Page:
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Trials And Jubilation
Kenny Moore
July 02, 1984
Out of nine days, in which by harsh necessity exultation combined with despair, came the U.S. Olympic track team
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July 02, 1984

Trials And Jubilation

Out of nine days, in which by harsh necessity exultation combined with despair, came the U.S. Olympic track team

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Even to Wysocki. Her move hadn't been meant to defeat Decker, just to put some distance between herself and Gallagher and the other fast finishers. But here she was, running elbow to elbow with the world champion through the turn and into the stretch. Not that she didn't have the instincts or experience for it. As Ruth Caldwell, she had run down Decker to win the 1978 AAU 800, but she had been away from intense racing for years, having returned to running only to pass the time while her husband of a year, distance runner Tom Wysocki, was traveling.

"Did I have any idea I might win?" she said later. "Absolutely none. I was halfway down the straight before I thought I could get her." She drove ahead with 50 meters left. Decker dug down, evoking memories of her stretch run at the world championships in Helsinki against Zamira Zaitseva of the Soviet Union last summer, but she could go no faster. Wysocki won by a yard in 4:00.18. She threw up her arms and thought, "What have I done?"

Decker did 4:00.40, and learned all she needed to know. She will run only one middle-distance race in the Olympics, but won't decide which event until later in the summer.

Rare was the event that didn't produce a new face, a Nordquist or Wysocki. In the pole vault, it was Doug Lytle, 21, of Kansas State, who had attended the 1980 trials as a photographer's assistant. Only Lytle and Mike Tully cleared 18'8�", and Lytle was leading on fewer misses. Tully had struggled at the lower heights because the officials had switched the direction of the vault to gain a tailwind. "But now I have to look into the sun," said Tully. Twice he missed badly at 18'4�" before collecting himself and clearing easily. By the time he faced an American-record 19'3�", it was dark, and he made the height on his second attempt. He had a miss at a world-record 19'3�" that showed him he ought to think about trying it again in August.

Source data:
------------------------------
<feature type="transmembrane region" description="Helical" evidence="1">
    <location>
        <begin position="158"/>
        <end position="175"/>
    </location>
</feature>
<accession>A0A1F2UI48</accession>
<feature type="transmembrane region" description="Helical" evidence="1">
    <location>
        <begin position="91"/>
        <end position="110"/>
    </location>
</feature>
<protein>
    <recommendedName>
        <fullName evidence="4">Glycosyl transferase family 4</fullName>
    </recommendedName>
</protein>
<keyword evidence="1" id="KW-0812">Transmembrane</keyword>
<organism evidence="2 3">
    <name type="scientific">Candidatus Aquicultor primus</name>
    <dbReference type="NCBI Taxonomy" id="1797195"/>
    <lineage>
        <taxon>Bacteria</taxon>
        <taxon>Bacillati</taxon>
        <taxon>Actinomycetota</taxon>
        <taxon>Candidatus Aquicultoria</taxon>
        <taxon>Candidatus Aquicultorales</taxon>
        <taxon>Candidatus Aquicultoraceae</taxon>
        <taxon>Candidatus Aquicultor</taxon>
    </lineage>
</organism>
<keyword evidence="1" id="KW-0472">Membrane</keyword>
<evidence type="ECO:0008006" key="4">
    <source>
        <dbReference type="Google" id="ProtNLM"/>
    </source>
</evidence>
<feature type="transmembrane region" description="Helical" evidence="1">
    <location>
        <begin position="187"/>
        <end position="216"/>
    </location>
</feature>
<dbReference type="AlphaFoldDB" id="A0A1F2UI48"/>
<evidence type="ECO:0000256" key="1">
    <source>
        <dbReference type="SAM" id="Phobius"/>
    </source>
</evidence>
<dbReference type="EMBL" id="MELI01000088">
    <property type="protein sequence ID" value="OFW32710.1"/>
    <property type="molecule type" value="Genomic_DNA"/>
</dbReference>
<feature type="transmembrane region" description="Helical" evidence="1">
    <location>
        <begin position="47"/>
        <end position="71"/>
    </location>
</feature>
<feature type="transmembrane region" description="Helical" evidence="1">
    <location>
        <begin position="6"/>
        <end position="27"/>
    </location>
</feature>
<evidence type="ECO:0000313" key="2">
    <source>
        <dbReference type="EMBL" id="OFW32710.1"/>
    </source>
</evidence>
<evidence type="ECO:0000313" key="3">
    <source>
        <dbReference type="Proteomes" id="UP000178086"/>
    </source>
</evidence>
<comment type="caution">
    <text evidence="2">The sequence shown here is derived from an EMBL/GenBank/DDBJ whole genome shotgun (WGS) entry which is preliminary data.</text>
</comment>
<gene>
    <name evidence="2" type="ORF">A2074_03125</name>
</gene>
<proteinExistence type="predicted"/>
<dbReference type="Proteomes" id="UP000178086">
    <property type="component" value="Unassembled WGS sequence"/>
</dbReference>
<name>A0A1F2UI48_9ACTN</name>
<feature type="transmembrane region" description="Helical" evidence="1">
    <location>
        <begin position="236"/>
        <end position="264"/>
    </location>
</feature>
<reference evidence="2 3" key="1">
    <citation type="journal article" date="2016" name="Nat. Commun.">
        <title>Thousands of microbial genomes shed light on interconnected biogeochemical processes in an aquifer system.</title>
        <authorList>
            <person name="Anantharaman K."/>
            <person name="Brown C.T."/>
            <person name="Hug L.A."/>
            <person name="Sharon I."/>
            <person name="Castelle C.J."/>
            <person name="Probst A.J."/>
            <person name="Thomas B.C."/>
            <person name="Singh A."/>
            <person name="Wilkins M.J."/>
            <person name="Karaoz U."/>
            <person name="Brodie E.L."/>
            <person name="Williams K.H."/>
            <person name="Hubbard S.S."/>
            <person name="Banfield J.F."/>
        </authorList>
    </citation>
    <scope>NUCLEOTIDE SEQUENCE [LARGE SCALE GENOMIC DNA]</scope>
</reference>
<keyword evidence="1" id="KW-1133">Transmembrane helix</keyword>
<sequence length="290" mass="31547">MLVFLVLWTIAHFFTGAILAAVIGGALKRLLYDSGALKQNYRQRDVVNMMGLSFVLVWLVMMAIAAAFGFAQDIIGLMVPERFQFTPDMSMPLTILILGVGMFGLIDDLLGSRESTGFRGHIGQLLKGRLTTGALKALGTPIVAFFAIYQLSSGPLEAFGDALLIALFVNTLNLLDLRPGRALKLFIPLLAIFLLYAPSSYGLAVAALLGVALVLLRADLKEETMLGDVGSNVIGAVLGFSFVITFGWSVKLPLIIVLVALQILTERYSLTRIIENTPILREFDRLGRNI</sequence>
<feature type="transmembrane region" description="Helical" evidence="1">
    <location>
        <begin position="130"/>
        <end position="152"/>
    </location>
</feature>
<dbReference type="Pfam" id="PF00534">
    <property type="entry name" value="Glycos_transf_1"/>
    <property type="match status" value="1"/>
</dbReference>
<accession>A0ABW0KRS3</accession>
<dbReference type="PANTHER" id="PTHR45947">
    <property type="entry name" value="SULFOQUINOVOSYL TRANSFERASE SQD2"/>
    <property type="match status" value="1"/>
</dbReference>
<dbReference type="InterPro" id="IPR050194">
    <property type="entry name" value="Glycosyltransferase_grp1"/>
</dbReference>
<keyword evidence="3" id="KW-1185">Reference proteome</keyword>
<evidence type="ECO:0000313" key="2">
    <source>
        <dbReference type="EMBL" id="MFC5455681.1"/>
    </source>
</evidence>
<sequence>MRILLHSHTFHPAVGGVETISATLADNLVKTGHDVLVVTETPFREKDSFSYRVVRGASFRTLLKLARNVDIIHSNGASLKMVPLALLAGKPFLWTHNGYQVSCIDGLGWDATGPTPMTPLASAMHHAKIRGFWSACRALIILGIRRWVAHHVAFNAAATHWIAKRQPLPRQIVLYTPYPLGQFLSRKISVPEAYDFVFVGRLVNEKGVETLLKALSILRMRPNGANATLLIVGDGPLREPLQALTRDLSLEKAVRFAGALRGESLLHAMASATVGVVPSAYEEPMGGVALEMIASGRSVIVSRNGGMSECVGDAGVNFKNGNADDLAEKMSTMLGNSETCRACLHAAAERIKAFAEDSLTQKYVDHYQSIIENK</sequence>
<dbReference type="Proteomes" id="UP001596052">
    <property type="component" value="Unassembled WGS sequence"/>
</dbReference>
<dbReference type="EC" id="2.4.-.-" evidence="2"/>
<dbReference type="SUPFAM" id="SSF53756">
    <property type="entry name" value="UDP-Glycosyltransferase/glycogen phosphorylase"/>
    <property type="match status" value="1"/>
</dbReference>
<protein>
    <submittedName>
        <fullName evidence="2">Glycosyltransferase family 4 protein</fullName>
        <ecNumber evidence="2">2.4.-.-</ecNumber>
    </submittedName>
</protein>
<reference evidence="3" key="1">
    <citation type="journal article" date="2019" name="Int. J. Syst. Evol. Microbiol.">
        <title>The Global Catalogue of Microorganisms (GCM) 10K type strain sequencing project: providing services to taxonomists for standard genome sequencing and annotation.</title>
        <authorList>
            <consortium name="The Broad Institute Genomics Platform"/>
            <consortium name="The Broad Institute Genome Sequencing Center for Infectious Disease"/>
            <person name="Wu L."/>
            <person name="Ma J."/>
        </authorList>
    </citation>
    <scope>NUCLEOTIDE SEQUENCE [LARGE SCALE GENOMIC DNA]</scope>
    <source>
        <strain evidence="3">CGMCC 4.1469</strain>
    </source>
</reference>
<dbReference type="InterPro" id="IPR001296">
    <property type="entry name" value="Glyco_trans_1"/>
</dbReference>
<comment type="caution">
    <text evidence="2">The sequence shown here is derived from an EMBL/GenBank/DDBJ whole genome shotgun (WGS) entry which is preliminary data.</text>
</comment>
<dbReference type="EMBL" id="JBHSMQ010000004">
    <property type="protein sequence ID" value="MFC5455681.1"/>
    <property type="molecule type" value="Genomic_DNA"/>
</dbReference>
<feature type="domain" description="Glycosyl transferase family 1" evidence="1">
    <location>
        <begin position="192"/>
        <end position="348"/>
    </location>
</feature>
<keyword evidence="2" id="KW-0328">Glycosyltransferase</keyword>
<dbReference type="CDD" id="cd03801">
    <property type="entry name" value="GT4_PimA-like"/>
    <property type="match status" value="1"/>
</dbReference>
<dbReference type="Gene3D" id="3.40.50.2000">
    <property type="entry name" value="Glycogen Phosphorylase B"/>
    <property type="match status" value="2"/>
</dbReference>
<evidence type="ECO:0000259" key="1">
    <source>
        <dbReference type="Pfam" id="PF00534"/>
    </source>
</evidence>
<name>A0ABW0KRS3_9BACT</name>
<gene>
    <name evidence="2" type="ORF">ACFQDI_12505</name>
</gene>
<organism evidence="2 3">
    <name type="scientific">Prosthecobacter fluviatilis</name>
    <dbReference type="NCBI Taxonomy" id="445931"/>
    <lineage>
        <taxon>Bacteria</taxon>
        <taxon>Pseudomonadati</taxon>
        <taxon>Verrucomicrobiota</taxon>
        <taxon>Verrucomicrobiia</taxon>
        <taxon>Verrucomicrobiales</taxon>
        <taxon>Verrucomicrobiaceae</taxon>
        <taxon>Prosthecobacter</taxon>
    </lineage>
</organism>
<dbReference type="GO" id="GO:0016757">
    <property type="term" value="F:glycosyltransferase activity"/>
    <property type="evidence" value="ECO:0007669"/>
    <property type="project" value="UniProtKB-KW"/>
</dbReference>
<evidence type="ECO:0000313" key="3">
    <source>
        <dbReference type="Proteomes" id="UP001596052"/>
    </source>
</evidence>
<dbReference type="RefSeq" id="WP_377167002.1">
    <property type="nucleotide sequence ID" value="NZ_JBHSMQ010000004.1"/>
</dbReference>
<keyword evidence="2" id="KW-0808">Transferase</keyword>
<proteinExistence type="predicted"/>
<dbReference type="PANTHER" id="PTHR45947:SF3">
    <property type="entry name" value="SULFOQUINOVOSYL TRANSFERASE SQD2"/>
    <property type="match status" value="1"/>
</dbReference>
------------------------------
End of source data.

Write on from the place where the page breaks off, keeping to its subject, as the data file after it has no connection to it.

Such thoughts are out of order for Billy Olson, who has vaulted 19'�," indoors. He fell out of the competition at 18'4�". By the trials' end, a splendid team could have been made up of the also-rans.

The trials are special for how they infuse the new team members with the Olympic fire. Watch them as they walk back from the victory stand. They have accepted the praise of the crowd, of the television people. Now, as they enter the narrow, brightly lit tunnel that will take them outside the Coliseum to the waiting press, to the drug tests, to families and coaches, it begins to sink in.

Their grins may be fierce or dreamy, they may tremble or whoop or cry, but all share the understanding that things will unfold differently now. Great chances remain, opportunities that are now lost to all who were fourth or below. Until this moment, their plans have been contingencies. Now a dazzlingly clear sense of the future bursts in on them.

In no event is that future richer than the men's 400-meter hurdles, in which Edwin Moses attained his 89th consecutive victory with a 47.46 in the final. He did it regally, from the eighth lane, where because of the stagger he saw no opponent until he looked back after crossing the finish line.

Even Moses was subject to Olympic trials nerves, false starting once and calling the field out of the blocks a second time when he was distracted by a photographer shooting before the start. But once in action, emancipated, he displayed the familiar Moses form, his head nestled back between his high shoulders as if he needed to look at the hurdles not at all, as if he were more interested in the hue of the evening clouds over the rim of the stadium.

Moses's future is a second Olympic gold medal. His reaction was blessed relief. "The sun feels good again," he said. "Anything you've been told about the pressure of this meet is nothing like actually being there."

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